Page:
By Pamela Constable
In a corner of Washington National Cathedral, several hundred Muslim worshipers and other invited guests gathered Friday afternoon for a first-ever recitation of weekly Muslim prayers at the iconic Christian church and to hear leaders of both faiths call for religious unity in the face of extremist violence and hate.
The Arabic call to prayer echoed among the vaulted stone arches and faded away, followed by an impassioned sermon from Ebrahim Rasool, a Muslim scholar who is South Africa’s ambassador to the United States. Rasool called on Muslims, Christians and others to come together and make “common cause” in the fight against extremists who appropriate Islam.
“We come to this cathedral with sensitivity and humility but keenly aware that it is not a time for platitudes, because mischief is threatening the world,” Rasool said. “The challenge for us today is to reconstitute a middle ground of good people . . . whose very existence threatens extremism.”
The event was closed to the public and there was heavy security, with police checking every name and bag. Organizers from several area Muslim institutions said there had been concerns about security and threats after the event was publicized and that they and cathedral officials wanted to limit it to a small and selected group.
Nevertheless, the carefully scripted ceremony was marred once when a well-dressed middle-age woman in the audience suddenly rose and began shouting that “America was founded on Christian principles. . . . Leave our church alone!” She was swiftly ushered out by security aides, and the service continued.
Numerous speakers, including cathedral officials and local Muslim leaders, echoed Rasool’s message about the urgent need for religious understanding and collaboration. Most made pointed references to the symbolism of the majestic Christian building, where rugs had been laid for prayer.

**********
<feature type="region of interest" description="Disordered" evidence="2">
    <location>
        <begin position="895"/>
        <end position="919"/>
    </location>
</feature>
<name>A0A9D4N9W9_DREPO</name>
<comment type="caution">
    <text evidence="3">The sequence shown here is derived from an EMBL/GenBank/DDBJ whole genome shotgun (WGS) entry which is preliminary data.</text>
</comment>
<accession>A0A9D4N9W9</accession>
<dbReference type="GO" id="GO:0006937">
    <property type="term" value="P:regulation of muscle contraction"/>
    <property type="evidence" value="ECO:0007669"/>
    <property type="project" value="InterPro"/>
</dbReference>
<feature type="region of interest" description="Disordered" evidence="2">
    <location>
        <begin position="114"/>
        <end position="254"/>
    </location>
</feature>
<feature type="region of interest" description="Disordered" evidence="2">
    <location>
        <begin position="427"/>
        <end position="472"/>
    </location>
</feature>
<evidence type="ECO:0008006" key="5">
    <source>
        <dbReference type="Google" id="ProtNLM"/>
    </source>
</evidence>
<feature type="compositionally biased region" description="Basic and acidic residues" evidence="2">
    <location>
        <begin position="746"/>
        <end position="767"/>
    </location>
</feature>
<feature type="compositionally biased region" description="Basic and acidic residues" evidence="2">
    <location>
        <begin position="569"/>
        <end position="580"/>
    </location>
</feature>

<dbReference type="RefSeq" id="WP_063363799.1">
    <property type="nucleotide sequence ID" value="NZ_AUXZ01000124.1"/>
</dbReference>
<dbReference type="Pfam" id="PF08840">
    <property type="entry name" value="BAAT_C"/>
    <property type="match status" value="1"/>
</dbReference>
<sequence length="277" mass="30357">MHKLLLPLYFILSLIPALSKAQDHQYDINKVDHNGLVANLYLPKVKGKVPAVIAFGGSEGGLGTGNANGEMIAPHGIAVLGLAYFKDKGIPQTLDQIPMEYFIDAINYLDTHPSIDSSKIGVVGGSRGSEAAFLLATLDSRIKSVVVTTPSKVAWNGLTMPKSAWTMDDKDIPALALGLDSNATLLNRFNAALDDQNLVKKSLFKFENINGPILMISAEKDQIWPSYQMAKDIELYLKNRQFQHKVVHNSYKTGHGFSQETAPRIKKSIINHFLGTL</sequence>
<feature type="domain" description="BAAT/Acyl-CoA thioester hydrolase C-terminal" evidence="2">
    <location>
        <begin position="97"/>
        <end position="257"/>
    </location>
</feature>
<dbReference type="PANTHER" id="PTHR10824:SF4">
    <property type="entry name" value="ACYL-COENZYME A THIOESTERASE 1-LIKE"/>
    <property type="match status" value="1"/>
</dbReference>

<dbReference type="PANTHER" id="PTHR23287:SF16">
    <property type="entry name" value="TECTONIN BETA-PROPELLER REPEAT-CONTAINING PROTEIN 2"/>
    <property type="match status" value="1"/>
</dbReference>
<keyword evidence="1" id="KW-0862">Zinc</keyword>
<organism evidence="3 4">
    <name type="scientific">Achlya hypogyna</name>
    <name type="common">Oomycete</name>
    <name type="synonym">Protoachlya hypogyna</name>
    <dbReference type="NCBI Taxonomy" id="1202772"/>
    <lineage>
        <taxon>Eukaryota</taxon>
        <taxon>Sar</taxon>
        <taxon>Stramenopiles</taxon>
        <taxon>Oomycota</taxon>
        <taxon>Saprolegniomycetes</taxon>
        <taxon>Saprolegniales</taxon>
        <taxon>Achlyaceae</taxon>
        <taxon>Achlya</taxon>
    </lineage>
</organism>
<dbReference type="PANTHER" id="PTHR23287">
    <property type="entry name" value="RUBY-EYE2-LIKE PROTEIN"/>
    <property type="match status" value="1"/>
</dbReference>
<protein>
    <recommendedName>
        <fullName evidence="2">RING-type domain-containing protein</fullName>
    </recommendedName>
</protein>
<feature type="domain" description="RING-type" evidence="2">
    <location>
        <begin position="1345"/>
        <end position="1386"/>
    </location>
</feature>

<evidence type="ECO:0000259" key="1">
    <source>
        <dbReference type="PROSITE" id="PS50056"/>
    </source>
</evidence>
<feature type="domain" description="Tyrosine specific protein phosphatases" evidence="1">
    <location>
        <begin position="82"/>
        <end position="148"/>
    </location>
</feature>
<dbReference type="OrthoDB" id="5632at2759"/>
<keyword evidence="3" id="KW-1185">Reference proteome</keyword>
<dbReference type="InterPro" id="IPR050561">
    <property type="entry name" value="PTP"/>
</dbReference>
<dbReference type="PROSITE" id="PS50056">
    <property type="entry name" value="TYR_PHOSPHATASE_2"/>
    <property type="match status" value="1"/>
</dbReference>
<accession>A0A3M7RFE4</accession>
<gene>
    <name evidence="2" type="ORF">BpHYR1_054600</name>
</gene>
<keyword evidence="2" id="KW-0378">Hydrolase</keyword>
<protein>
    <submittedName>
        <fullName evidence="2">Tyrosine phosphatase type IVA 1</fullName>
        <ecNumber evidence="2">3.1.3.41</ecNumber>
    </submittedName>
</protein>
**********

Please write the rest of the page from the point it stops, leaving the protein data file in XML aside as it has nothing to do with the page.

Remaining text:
The Very Rev. Gary Hall, dean of the cathedral, spoke of Saint Benedict, whom he said believed equally in the importance of prayer and hospitality. Marveling at the sounds of Arabic prayers, which he called “a beautiful sacred language in a beautiful sacred space,” Hall said he hoped the service would serve as the start of more efforts to work together for good.
Other speakers said they hoped the service would help correct some Americans’ misperceptions of Muslims as extremists and re-enforce tolerance among faiths.
“Salaam, shalom, peace. You are all so very welcome here,” said the Rev. Canon Gina Gilland Campbell, the cathedral’s director of liturgy, in an open greeting.
After the hour-long ceremony, which was covered live by several Arabic-language television channels, soft drinks and sweets were served to the guests, a mixture of people chosen to represent local mosques, churches and synagogues. Many seemed touched by the service, and several said they hoped the message would reach Muslims and others in the war-torn Middle East.
“I was very moved,” said Arif Ali, a lawyer in the District who brought his 12-year-old son, Zayd. “Ir really makes one think about the common heritage and values in Christianity and Islam.”
Rashid Makhdoom, a retired engineer from Potomac, said he believes that the message and symbolism of the event will “reverberate throughout the world. It should be a lesson for Muslims everywhere that we and Christians are all one,” he said.
The service developed out of a relationship between Campbell and Rasool, who worked together on a memorial service for Nelson Mandela. The intent was to make a statement about religious tolerance that would resound around the world.
It was not without critics, however.
In a Facebook post Thursday, the Rev. Franklin Graham, who heads the Billy Graham Evangelistic Association, said that it was “sad to see a church open its doors to worship of anything other than the One True God of the Bible . . .” As of late Friday, 64,000 people had “liked” the post.
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